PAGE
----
Article: Doing away with the resume

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Doing away with the resume

Some Indian startups no longer consider resumes. Have you groomed your digital footprint?
Doing away with the resume

No more is a piece of paper highlighting your purpose, qualifications and core competencies enough to land you your dream job. In 2012, WSJ published a buzzing news article called “No More Resume, Say Some Firms”. Recently we learnt that startups like the Delhi-based Helpchat have completely stopped looking at candidate resumes.

Given that the younger generation is the most tech savvy, it is no surprise that the trend of doing away with traditional resumes in India has come up in the startups. Companies are increasingly getting creative in their recruitment approaches in the ongoing ‘war for skilled talent’. In some cases, such as Google and Uber, this means giving puzzles and code challenges to judge a candidate’s aptitude. For others, it means asking for examples of the web presence of these individuals. The real goal is to get off the paper and in front of each other. 

While most still request the resume as a part of the recruitment package, some firms are bypassing it altogether in favor of the digital footprint of the candidate. Vijay Sharma, CEO of Belong.co, which provides talent acquisition solutions, recently told the Economic Times that out of his 30 odd startup clients, which includes some familiar names like Ola, Snapdeal and Practo, 30-40% have done away with the resume culture.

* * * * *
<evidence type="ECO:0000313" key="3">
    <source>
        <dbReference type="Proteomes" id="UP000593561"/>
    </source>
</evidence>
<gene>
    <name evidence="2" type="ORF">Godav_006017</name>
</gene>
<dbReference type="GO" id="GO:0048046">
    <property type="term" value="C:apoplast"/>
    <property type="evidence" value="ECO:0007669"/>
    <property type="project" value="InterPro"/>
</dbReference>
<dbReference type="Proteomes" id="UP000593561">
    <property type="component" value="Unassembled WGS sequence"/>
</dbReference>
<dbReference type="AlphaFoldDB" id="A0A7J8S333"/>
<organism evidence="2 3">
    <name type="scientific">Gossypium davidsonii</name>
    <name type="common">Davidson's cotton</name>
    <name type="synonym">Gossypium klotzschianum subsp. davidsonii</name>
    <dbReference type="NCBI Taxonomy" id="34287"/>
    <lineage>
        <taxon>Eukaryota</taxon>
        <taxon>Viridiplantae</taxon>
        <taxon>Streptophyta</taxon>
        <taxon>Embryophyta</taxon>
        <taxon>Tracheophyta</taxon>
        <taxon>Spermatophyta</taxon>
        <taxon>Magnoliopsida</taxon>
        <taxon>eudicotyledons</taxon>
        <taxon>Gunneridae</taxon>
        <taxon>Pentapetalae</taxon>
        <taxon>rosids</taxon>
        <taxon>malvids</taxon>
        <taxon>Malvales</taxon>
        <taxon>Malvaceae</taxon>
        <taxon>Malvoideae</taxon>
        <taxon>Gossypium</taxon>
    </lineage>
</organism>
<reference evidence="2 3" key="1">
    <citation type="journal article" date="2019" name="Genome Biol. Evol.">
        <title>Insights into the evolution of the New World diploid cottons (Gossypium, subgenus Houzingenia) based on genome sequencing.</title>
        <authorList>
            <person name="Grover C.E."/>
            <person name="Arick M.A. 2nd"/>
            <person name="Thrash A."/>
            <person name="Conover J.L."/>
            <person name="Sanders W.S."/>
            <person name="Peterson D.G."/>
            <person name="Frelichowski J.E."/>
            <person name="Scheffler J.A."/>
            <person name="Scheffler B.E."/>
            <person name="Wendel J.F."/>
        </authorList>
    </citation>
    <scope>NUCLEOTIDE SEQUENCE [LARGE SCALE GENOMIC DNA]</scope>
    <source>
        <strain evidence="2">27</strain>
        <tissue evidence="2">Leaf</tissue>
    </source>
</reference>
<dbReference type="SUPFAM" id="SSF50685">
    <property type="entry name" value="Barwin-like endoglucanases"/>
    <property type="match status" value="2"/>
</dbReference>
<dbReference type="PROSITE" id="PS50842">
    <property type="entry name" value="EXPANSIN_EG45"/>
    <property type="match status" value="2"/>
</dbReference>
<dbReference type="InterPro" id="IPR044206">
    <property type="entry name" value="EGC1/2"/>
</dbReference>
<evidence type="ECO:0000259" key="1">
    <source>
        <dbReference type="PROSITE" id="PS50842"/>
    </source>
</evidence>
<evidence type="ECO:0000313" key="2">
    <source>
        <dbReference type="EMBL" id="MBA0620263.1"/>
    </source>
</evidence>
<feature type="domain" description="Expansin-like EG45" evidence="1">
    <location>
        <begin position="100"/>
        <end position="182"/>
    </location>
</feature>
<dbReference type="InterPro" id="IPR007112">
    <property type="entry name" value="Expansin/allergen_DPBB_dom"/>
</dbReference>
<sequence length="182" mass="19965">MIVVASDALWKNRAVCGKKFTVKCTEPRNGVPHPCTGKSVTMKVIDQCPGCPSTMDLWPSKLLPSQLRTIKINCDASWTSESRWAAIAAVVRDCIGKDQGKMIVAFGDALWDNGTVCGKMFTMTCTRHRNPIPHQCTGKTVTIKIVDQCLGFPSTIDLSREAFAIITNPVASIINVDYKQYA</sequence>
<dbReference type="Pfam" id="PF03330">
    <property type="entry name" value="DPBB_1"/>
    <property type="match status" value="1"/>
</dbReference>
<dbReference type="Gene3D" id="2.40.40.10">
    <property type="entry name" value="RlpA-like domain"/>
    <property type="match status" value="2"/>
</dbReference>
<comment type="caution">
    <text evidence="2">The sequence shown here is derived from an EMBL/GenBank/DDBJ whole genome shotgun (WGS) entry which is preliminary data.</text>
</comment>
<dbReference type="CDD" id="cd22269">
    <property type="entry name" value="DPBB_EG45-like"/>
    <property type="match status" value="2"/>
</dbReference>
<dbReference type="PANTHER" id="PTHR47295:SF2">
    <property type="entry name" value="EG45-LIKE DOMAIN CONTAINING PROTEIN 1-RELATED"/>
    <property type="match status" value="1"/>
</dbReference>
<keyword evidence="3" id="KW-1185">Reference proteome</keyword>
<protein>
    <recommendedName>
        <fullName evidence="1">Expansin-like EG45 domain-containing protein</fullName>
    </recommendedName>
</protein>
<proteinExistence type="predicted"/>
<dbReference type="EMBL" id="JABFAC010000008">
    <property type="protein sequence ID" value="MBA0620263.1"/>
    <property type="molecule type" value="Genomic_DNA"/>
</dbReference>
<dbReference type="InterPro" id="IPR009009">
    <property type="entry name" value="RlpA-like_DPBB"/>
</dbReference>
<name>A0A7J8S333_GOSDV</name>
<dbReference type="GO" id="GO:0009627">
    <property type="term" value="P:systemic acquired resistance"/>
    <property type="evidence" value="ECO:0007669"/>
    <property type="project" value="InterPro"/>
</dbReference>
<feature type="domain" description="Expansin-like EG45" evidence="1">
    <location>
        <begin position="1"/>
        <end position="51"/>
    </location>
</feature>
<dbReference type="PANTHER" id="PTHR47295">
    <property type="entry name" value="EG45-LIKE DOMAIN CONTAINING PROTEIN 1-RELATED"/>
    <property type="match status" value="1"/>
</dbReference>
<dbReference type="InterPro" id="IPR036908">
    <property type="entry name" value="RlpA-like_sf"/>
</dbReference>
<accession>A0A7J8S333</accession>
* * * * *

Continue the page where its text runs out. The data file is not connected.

Digital is interactive. A resume is ultimately only text and companies often feel the need to digitally cross check the legitimacy of those claims. Who you are, what you care about, what you are good at — all these are data points that genuinely reflect in the people’s digital footprints.

What about the skills and the aptitude that are over and above the qualifications? How you maintain your LinkedIn account, Twitter feed, your Wordpress blog or website says not only a lot about your interests, but also about expressiveness, communication skills and world view. It is a 360-degree view of a candidate beyond facts, scores and GRE-vocabulary infused purpose statements. 

LinkedIn, as a hiring platform, is the most important digital touch point between recruiters and candidates. A well crafted headline and a powerful summary highlighting one’s passions, qualifications and goals (and spruced up with keywords from favorite job descriptions) are the key to keep the LinkedIn account current.

Platforms like GitHub, Quora, Instagram, Pinterest, Stack Overflow and Behance are specialized platforms and are increasingly being used by sourcers and recruiters to scout as much information they can about the candidate. We have all heard stories of people who landed a wonderful job through these unconventional channels. This especially makes sense for startups, whose most critical resource is its initial team. "Doing this we get a first-hand impression about the candidate," said Uttam Kumar Sanghi, who leads talent acquisition at Zenefits India to the Economic Times. "We see his interests and contributions, what skillsets he brings to the table, is he a techie at heart etc. We see his activities to see what kind of a person he is and we don't even feel shy about going and checking out his FB profile. You really need to know what kind of a person you are bringing on board for which a resume might not help.” 

There is little doubt that there is no excuse for not performing on the digital world’s various platforms. Fortunately, most of us are happy to curate our digital selves and keep finding new ways to do so. 

Topics: Social Media, HR Technology

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